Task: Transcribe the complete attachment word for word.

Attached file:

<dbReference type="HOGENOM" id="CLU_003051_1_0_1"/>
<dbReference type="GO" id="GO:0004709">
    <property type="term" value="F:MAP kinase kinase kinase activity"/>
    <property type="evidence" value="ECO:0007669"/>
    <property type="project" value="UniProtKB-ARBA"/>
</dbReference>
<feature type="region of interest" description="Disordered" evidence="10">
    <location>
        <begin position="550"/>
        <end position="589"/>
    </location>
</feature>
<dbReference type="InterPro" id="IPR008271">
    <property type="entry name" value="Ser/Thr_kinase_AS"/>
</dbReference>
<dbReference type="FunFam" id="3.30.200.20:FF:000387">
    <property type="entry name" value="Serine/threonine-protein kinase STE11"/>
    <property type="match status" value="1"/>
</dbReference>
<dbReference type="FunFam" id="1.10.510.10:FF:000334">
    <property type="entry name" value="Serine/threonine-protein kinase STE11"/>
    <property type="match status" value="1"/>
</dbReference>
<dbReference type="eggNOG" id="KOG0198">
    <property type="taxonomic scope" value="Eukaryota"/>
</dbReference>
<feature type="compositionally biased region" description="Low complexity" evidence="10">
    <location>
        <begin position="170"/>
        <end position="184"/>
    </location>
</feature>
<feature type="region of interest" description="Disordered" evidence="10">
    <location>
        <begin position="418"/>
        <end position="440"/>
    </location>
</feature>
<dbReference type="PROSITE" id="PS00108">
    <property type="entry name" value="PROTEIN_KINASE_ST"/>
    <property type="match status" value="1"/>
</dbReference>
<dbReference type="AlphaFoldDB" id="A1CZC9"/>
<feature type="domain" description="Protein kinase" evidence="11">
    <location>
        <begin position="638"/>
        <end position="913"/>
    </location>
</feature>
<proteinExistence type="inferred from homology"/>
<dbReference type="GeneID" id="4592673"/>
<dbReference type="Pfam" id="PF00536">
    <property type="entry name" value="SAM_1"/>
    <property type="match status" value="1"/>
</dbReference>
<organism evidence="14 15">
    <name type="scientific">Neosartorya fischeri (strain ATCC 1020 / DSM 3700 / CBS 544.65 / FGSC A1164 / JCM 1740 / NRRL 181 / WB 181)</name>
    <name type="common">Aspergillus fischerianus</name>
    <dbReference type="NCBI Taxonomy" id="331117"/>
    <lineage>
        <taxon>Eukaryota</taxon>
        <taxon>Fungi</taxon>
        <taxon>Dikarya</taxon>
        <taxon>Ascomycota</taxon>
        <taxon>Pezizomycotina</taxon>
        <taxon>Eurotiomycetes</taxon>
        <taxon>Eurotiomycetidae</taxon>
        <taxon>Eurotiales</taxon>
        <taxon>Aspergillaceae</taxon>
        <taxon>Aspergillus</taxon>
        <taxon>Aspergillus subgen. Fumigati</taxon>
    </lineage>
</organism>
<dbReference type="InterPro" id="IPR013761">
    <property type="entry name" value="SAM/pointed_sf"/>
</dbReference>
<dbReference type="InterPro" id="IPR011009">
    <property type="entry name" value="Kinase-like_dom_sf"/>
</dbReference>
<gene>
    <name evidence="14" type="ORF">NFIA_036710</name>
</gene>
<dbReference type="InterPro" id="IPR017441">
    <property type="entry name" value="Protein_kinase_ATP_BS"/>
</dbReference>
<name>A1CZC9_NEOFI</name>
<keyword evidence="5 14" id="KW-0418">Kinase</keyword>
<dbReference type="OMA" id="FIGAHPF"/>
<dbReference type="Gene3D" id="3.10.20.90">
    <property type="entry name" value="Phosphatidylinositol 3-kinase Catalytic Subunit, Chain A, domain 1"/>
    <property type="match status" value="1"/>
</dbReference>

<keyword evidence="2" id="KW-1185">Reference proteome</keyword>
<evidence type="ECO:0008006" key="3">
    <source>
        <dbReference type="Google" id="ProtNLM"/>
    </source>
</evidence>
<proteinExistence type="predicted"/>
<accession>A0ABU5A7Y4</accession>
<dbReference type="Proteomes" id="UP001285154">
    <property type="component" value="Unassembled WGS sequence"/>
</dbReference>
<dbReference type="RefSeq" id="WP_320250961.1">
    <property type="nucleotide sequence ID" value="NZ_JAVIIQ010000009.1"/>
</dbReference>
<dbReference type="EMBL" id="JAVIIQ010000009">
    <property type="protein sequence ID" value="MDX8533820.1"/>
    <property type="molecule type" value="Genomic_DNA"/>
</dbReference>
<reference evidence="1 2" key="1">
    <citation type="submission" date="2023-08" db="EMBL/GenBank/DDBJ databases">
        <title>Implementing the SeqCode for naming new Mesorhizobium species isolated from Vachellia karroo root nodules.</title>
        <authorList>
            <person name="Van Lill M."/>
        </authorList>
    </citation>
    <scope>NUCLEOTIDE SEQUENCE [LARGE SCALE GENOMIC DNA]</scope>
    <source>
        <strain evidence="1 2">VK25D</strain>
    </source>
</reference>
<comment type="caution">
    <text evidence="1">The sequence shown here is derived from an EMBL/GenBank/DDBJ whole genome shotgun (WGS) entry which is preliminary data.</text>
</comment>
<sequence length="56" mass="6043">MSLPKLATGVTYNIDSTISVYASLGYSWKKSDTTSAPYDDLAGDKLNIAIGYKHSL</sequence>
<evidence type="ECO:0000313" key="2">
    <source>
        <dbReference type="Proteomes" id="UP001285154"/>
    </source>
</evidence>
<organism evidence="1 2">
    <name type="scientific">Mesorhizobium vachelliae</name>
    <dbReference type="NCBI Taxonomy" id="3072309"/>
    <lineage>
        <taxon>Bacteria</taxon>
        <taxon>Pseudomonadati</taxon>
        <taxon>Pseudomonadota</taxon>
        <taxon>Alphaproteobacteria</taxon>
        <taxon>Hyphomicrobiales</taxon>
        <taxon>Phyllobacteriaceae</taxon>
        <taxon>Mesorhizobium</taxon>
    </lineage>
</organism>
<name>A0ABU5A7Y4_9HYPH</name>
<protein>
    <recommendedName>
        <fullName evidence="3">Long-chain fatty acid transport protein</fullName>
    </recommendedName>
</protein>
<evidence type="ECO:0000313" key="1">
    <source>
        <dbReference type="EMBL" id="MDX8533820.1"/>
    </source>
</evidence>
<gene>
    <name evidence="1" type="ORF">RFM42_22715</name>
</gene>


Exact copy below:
<dbReference type="HOGENOM" id="CLU_003051_1_0_1"/>
<dbReference type="GO" id="GO:0004709">
    <property type="term" value="F:MAP kinase kinase kinase activity"/>
    <property type="evidence" value="ECO:0007669"/>
    <property type="project" value="UniProtKB-ARBA"/>
</dbReference>
<feature type="region of interest" description="Disordered" evidence="10">
    <location>
        <begin position="550"/>
        <end position="589"/>
    </location>
</feature>
<dbReference type="InterPro" id="IPR008271">
    <property type="entry name" value="Ser/Thr_kinase_AS"/>
</dbReference>
<dbReference type="FunFam" id="3.30.200.20:FF:000387">
    <property type="entry name" value="Serine/threonine-protein kinase STE11"/>
    <property type="match status" value="1"/>
</dbReference>
<dbReference type="FunFam" id="1.10.510.10:FF:000334">
    <property type="entry name" value="Serine/threonine-protein kinase STE11"/>
    <property type="match status" value="1"/>
</dbReference>
<dbReference type="eggNOG" id="KOG0198">
    <property type="taxonomic scope" value="Eukaryota"/>
</dbReference>
<feature type="compositionally biased region" description="Low complexity" evidence="10">
    <location>
        <begin position="170"/>
        <end position="184"/>
    </location>
</feature>
<feature type="region of interest" description="Disordered" evidence="10">
    <location>
        <begin position="418"/>
        <end position="440"/>
    </location>
</feature>
<dbReference type="PROSITE" id="PS00108">
    <property type="entry name" value="PROTEIN_KINASE_ST"/>
    <property type="match status" value="1"/>
</dbReference>
<dbReference type="AlphaFoldDB" id="A1CZC9"/>
<feature type="domain" description="Protein kinase" evidence="11">
    <location>
        <begin position="638"/>
        <end position="913"/>
    </location>
</feature>
<proteinExistence type="inferred from homology"/>
<dbReference type="GeneID" id="4592673"/>
<dbReference type="Pfam" id="PF00536">
    <property type="entry name" value="SAM_1"/>
    <property type="match status" value="1"/>
</dbReference>
<organism evidence="14 15">
    <name type="scientific">Neosartorya fischeri (strain ATCC 1020 / DSM 3700 / CBS 544.65 / FGSC A1164 / JCM 1740 / NRRL 181 / WB 181)</name>
    <name type="common">Aspergillus fischerianus</name>
    <dbReference type="NCBI Taxonomy" id="331117"/>
    <lineage>
        <taxon>Eukaryota</taxon>
        <taxon>Fungi</taxon>
        <taxon>Dikarya</taxon>
        <taxon>Ascomycota</taxon>
        <taxon>Pezizomycotina</taxon>
        <taxon>Eurotiomycetes</taxon>
        <taxon>Eurotiomycetidae</taxon>
        <taxon>Eurotiales</taxon>
        <taxon>Aspergillaceae</taxon>
        <taxon>Aspergillus</taxon>
        <taxon>Aspergillus subgen. Fumigati</taxon>
    </lineage>
</organism>
<dbReference type="InterPro" id="IPR013761">
    <property type="entry name" value="SAM/pointed_sf"/>
</dbReference>
<dbReference type="InterPro" id="IPR011009">
    <property type="entry name" value="Kinase-like_dom_sf"/>
</dbReference>
<gene>
    <name evidence="14" type="ORF">NFIA_036710</name>
</gene>
<dbReference type="InterPro" id="IPR017441">
    <property type="entry name" value="Protein_kinase_ATP_BS"/>
</dbReference>
<name>A1CZC9_NEOFI</name>
<keyword evidence="5 14" id="KW-0418">Kinase</keyword>
<dbReference type="OMA" id="FIGAHPF"/>
<dbReference type="Gene3D" id="3.10.20.90">
    <property type="entry name" value="Phosphatidylinositol 3-kinase Catalytic Subunit, Chain A, domain 1"/>
    <property type="match status" value="1"/>
</dbReference>

<keyword evidence="2" id="KW-1185">Reference proteome</keyword>
<evidence type="ECO:0008006" key="3">
    <source>
        <dbReference type="Google" id="ProtNLM"/>
    </source>
</evidence>
<proteinExistence type="predicted"/>
<accession>A0ABU5A7Y4</accession>
<dbReference type="Proteomes" id="UP001285154">
    <property type="component" value="Unassembled WGS sequence"/>
</dbReference>
<dbReference type="RefSeq" id="WP_320250961.1">
    <property type="nucleotide sequence ID" value="NZ_JAVIIQ010000009.1"/>
</dbReference>
<dbReference type="EMBL" id="JAVIIQ010000009">
    <property type="protein sequence ID" value="MDX8533820.1"/>
    <property type="molecule type" value="Genomic_DNA"/>
</dbReference>
<reference evidence="1 2" key="1">
    <citation type="submission" date="2023-08" db="EMBL/GenBank/DDBJ databases">
        <title>Implementing the SeqCode for naming new Mesorhizobium species isolated from Vachellia karroo root nodules.</title>
        <authorList>
            <person name="Van Lill M."/>
        </authorList>
    </citation>
    <scope>NUCLEOTIDE SEQUENCE [LARGE SCALE GENOMIC DNA]</scope>
    <source>
        <strain evidence="1 2">VK25D</strain>
    </source>
</reference>
<comment type="caution">
    <text evidence="1">The sequence shown here is derived from an EMBL/GenBank/DDBJ whole genome shotgun (WGS) entry which is preliminary data.</text>
</comment>
<sequence length="56" mass="6043">MSLPKLATGVTYNIDSTISVYASLGYSWKKSDTTSAPYDDLAGDKLNIAIGYKHSL</sequence>
<evidence type="ECO:0000313" key="2">
    <source>
        <dbReference type="Proteomes" id="UP001285154"/>
    </source>
</evidence>
<organism evidence="1 2">
    <name type="scientific">Mesorhizobium vachelliae</name>
    <dbReference type="NCBI Taxonomy" id="3072309"/>
    <lineage>
        <taxon>Bacteria</taxon>
        <taxon>Pseudomonadati</taxon>
        <taxon>Pseudomonadota</taxon>
        <taxon>Alphaproteobacteria</taxon>
        <taxon>Hyphomicrobiales</taxon>
        <taxon>Phyllobacteriaceae</taxon>
        <taxon>Mesorhizobium</taxon>
    </lineage>
</organism>
<name>A0ABU5A7Y4_9HYPH</name>
<protein>
    <recommendedName>
        <fullName evidence="3">Long-chain fatty acid transport protein</fullName>
    </recommendedName>
</protein>
<evidence type="ECO:0000313" key="1">
    <source>
        <dbReference type="EMBL" id="MDX8533820.1"/>
    </source>
</evidence>
<gene>
    <name evidence="1" type="ORF">RFM42_22715</name>
</gene>